If they could, the New Zealand Rugby Union wouldn't mind reverting to the bad old days and reintroducing the so-called 'Graham Henry' clause.
Back in 1998, after Henry famously announced he was heading to coach Wales (and going that night), the NZRU decreed that anyone who coached a foreign national side could never hold the All Black job. They reneged on that petulant stance a few years later but protecting their best coaching capital has again become a pressing issue.
The World Cup was a potent demonstration of the power and influence New Zealand coaches hold across the globe.
Of the four semifinalists, three were coached by New Zealanders. Then there was Kieran Crowley with Canada, John Kirwan with Japan, Henry Paul with Russia, Tom Coventry and Aussie Mclean with Samoa and, at a push, claims could be made on four-cap All Black Isitola Maka who coached Tonga.
It would seem inevitable that Kiwi coaches should find themselves in high demand. It would seem just as obvious that two of the three men who guided the All Blacks to glory in 2011 will be in particularly high demand.
Henry could land a director of role at any of the major European clubs. But that's not for him - his days of feeling the stress and adrenaline rush of match day are behind him and he's only interested in short-term consultancy posts that preferably enable him to dip a toe in the Heineken Cup without actually being directly accountable for performance.
Wayne Smith on the other hand hasn't emptied his tank and is keen to return to the UK following a successful period with Northampton between 2002 and 2004. He'll work with the Chiefs as technical director in 2012 but admits he's held talks with the RFU.
He has escape clauses in his two-year Chiefs contract and the decision by the RFU to appoint an interim coach for the Six Nations suggests they are hopeful that later next year, they will be able to lure what they see as the dream coaching team of Nick Mallet and Smith.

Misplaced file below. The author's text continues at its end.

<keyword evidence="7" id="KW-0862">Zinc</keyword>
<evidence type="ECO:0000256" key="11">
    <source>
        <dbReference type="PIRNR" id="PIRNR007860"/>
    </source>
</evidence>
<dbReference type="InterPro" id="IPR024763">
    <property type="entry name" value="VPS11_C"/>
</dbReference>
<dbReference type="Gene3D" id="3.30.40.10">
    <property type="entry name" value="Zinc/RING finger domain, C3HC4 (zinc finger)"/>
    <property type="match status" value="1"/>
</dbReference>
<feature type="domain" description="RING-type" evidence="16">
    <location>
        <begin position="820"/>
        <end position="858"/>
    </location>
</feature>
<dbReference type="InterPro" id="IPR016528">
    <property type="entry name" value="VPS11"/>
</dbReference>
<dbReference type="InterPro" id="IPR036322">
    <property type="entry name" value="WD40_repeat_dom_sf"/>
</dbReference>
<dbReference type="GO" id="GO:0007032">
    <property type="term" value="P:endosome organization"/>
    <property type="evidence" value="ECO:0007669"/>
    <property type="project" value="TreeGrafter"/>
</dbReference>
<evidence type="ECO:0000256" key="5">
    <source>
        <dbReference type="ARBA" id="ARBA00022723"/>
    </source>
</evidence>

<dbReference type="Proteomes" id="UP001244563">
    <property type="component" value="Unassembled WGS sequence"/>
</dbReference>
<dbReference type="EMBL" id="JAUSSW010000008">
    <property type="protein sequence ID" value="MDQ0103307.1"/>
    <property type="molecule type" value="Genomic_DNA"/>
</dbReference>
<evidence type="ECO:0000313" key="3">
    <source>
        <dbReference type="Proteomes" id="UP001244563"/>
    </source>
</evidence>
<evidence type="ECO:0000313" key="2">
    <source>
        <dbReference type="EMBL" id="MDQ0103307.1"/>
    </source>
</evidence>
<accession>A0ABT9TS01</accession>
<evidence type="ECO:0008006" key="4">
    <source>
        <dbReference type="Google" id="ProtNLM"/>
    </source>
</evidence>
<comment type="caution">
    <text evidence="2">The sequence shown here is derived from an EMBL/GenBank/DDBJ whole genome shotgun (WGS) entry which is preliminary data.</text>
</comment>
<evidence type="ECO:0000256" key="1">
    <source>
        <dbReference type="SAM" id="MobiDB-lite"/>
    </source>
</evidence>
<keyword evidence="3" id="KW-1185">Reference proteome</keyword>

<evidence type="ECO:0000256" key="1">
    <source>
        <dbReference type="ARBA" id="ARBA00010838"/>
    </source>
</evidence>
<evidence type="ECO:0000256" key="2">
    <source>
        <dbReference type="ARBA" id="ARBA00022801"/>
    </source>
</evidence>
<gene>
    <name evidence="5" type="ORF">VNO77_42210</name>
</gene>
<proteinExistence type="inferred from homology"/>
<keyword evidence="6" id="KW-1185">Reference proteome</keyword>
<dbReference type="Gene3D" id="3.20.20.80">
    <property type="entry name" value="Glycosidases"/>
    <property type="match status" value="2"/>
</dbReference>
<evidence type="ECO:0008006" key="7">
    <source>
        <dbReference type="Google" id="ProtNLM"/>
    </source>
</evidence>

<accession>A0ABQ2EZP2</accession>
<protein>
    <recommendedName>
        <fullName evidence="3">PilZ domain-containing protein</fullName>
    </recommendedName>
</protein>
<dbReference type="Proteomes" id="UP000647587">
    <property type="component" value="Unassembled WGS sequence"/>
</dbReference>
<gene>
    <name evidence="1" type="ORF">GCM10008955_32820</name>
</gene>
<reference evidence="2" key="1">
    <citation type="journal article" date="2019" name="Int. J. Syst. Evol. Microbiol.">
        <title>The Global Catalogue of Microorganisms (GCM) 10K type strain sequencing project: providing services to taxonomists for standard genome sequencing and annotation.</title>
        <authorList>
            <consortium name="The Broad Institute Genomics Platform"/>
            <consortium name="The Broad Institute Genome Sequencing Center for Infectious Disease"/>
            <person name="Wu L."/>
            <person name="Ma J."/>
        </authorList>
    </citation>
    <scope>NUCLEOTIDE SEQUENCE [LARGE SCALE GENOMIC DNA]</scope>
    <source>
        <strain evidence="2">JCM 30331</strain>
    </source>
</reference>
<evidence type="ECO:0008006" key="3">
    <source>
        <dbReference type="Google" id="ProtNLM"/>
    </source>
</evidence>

Such a prospect is making the NZRU decidedly antsy. Just last week chief executive Steve Tew said: "We would not be too pleased if any of our current coaches started coaching a major competitor quickly after leaving the All Black environment.
Smithy has said that himself, that there is a period of time where you're in possession of a whole lot of intellectual property whether you like it or not and you wouldn't want to use that to your advantage against the team you've been coaching for a long period of time."
The prospect of legislating against that with restrictive clauses in future contracts is negligible. Restraint of trade is all too easy to argue in employment law and as has been proven in other cases, contracts, even supposedly watertight ones, can be broken with little recourse for punitive measures to be applied.
Besides, no one should be particularly concerned about Smith heading to England, should it happen. If anything, it is reason to rejoice. World rugby needs a strong England - they are a key driver of global commercial interest and everyone benefits when they are at the top of their game.
Smith might know the intricate detail of the All Black game plan now but rugby never stands still. What worked this year probably won't next and then there is the not inconsiderable issue of England needing much more than a jazzy set of starter moves.
Everything within the RFU appears to be broken - the administration is hopeless and arrogant while the players have been portrayed as celebrity-hungry and money-driven. The English have no foundation on which they can build a culture of excellence.
Good luck to Smith if he and Mallet are the men tasked with responsibility for doing that. It took the All Blacks four, maybe five, years before their player-driven model of leadership was consistently effective. It took the All Blacks the same length of time to drum out the bad habits of old - the Playstation generation of couch dwellers and TAB inhabitants.
Rugby sides are never about revolution; it's always evolution that takes them places and England will be no different. The culture of excess, the attitude of it not being cool to train hard and the obviously low personal standards that have been deemed acceptable will not be exorcised quickly. Whether it is Mallett and Smith or anyone else in charge, England will be doing extraordinarily well if they are a fulfilling their potential by the next World Cup.